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Re: LSB Spec 1.0 Criticism

On Thu, Jul 05, 2001 at 11:55:04PM +1000, Anthony Towns wrote:
> So. In summary, it seems like you can just start LSB init scripts after
> you've upped the network in any random multiuser runlevel (even ones
> that don't run xdm), ignore any system facilities listed (since they're
> all handled already), ignore any possible relationship to distributor
> provided scripts (since they're not guaranteed to be there anyway),
> and just take care of any inter-dependencies amongst LSB packages.

Which basically means having


which then runs various stuff from, say,


This has the drawback of not letting user tools written to cope with
/etc/rcN.d manage LSB init scripts very well; and if the user uses a
different init script method (which they can in Debian with out much
trouble) ending up with LSB init scripts managed by symlinks while
everything else is managed by a file.

Implementing things the other way has other problems. If you have, say,
10 S-levels to play with, say S70-S79, how do you assign them without
knowing what future LSB packages you might install? No matter what you
do, you can obviously allocate the numbers suboptimally. So the obvious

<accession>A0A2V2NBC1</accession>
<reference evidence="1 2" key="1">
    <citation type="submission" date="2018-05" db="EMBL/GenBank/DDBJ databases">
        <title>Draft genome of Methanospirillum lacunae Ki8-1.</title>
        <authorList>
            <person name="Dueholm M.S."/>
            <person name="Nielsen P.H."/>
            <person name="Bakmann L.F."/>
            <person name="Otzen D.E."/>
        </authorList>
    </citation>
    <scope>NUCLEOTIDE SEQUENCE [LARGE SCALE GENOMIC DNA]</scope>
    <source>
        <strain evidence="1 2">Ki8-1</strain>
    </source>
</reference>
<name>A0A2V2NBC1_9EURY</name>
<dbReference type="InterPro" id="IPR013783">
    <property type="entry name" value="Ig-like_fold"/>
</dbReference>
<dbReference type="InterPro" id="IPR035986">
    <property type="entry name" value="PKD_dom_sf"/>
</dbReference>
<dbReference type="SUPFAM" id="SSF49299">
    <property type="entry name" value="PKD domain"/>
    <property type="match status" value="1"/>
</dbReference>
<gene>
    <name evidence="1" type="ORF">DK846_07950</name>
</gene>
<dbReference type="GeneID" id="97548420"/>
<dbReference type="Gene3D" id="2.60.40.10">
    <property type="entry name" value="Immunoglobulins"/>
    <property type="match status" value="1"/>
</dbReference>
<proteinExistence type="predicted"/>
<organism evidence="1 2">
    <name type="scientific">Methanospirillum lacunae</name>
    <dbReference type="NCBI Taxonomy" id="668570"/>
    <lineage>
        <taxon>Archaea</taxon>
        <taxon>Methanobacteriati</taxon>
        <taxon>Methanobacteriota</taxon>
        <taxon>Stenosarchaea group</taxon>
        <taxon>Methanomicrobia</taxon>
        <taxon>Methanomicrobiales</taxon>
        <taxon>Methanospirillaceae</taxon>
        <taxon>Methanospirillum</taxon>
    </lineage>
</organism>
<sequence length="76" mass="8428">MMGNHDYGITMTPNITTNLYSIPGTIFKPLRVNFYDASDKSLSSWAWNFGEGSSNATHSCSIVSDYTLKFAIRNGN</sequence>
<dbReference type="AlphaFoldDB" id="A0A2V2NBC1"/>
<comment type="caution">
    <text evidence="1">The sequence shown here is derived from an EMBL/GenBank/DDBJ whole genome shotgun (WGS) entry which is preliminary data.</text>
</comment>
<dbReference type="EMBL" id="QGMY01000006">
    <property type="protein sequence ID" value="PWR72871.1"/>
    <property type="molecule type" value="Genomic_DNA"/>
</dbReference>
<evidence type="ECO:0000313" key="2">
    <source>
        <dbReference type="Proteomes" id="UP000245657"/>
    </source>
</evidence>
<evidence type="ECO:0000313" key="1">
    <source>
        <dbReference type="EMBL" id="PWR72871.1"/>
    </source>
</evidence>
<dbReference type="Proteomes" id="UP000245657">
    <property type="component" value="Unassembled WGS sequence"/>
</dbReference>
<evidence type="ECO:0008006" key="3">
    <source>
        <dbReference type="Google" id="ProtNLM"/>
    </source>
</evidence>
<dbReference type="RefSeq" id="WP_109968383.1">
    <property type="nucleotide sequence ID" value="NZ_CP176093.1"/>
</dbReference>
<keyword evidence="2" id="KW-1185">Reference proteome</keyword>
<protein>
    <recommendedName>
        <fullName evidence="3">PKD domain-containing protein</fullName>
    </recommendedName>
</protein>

solution is to allow install_init to rearrange init scripts it's already
installed if it decides it needs to. Which is entirely doable.

Where the problems occur, though, is if the user comes along in the
meantime and starts messing with the symlinks the various scripts
have added in /etc/rcN.d. Somehow install_init needs to balance the
requirements of installing the new init script and preserving the user's
changes. Even telling that the user's made a change may be difficult if
the change was limited to changing the order of the scripts: especially
if the change was relative to vendor provided init scripts rather than
ones from LSB packages.

By segregating LSB init scripts into /etc/opt/rcN.d/ you can at least
give install_init complete knowledge about what's going on, and make it
go to some lengths to ensure that you at least keep the user's preferred
order of init scripts maintained. That seems like it wouldn't be a very
effective integration though.

Any advice from the LSB spec team would be appreciated...


Anthony Towns <aj@humbug.org.au> <http://azure.humbug.org.au/~aj/>
I don't speak for anyone save myself. GPG signed mail preferred.

``_Any_ increase in interface difficulty, in exchange for a benefit you
  do not understand, cannot perceive, or don't care about, is too much.''
                      -- John S. Novak, III (The Humblest Man on the Net)

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